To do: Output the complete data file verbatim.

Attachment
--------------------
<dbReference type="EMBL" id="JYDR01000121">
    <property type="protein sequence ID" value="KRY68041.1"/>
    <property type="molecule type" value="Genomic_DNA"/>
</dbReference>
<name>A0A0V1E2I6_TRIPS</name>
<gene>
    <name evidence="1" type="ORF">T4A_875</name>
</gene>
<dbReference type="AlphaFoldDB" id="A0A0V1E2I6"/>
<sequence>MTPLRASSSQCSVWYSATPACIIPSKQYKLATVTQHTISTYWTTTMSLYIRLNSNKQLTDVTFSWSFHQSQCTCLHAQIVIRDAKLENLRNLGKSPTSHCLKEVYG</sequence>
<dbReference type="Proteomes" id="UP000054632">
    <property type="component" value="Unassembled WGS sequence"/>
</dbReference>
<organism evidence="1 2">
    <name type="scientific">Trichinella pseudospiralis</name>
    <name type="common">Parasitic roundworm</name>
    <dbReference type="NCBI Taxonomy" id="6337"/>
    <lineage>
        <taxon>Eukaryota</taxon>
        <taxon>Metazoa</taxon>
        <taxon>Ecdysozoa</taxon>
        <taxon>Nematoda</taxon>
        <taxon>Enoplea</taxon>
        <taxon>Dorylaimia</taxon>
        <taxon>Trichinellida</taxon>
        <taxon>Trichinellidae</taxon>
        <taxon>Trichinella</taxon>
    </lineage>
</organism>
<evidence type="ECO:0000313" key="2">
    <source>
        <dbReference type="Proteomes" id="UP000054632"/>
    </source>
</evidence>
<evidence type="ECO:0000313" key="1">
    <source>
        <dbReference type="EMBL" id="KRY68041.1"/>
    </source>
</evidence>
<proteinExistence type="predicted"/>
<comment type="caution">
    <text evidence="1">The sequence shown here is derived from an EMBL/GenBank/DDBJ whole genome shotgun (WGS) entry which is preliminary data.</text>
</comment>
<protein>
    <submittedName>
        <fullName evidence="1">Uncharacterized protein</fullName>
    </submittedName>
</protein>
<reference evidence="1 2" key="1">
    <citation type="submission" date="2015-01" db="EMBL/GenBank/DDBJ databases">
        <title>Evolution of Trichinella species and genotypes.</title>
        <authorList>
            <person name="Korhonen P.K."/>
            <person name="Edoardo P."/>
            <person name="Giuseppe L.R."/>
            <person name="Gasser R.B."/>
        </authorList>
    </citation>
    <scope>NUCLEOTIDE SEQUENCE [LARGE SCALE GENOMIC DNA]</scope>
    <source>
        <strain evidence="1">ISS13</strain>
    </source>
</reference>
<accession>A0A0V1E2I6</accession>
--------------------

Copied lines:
<dbReference type="EMBL" id="JYDR01000121">
    <property type="protein sequence ID" value="KRY68041.1"/>
    <property type="molecule type" value="Genomic_DNA"/>
</dbReference>
<name>A0A0V1E2I6_TRIPS</name>
<gene>
    <name evidence="1" type="ORF">T4A_875</name>
</gene>
<dbReference type="AlphaFoldDB" id="A0A0V1E2I6"/>
<sequence>MTPLRASSSQCSVWYSATPACIIPSKQYKLATVTQHTISTYWTTTMSLYIRLNSNKQLTDVTFSWSFHQSQCTCLHAQIVIRDAKLENLRNLGKSPTSHCLKEVYG</sequence>
<dbReference type="Proteomes" id="UP000054632">
    <property type="component" value="Unassembled WGS sequence"/>
</dbReference>
<organism evidence="1 2">
    <name type="scientific">Trichinella pseudospiralis</name>
    <name type="common">Parasitic roundworm</name>
    <dbReference type="NCBI Taxonomy" id="6337"/>
    <lineage>
        <taxon>Eukaryota</taxon>
        <taxon>Metazoa</taxon>
        <taxon>Ecdysozoa</taxon>
        <taxon>Nematoda</taxon>
        <taxon>Enoplea</taxon>
        <taxon>Dorylaimia</taxon>
        <taxon>Trichinellida</taxon>
        <taxon>Trichinellidae</taxon>
        <taxon>Trichinella</taxon>
    </lineage>
</organism>
<evidence type="ECO:0000313" key="2">
    <source>
        <dbReference type="Proteomes" id="UP000054632"/>
    </source>
</evidence>
<evidence type="ECO:0000313" key="1">
    <source>
        <dbReference type="EMBL" id="KRY68041.1"/>
    </source>
</evidence>
<proteinExistence type="predicted"/>
<comment type="caution">
    <text evidence="1">The sequence shown here is derived from an EMBL/GenBank/DDBJ whole genome shotgun (WGS) entry which is preliminary data.</text>
</comment>
<protein>
    <submittedName>
        <fullName evidence="1">Uncharacterized protein</fullName>
    </submittedName>
</protein>
<reference evidence="1 2" key="1">
    <citation type="submission" date="2015-01" db="EMBL/GenBank/DDBJ databases">
        <title>Evolution of Trichinella species and genotypes.</title>
        <authorList>
            <person name="Korhonen P.K."/>
            <person name="Edoardo P."/>
            <person name="Giuseppe L.R."/>
            <person name="Gasser R.B."/>
        </authorList>
    </citation>
    <scope>NUCLEOTIDE SEQUENCE [LARGE SCALE GENOMIC DNA]</scope>
    <source>
        <strain evidence="1">ISS13</strain>
    </source>
</reference>
<accession>A0A0V1E2I6</accession>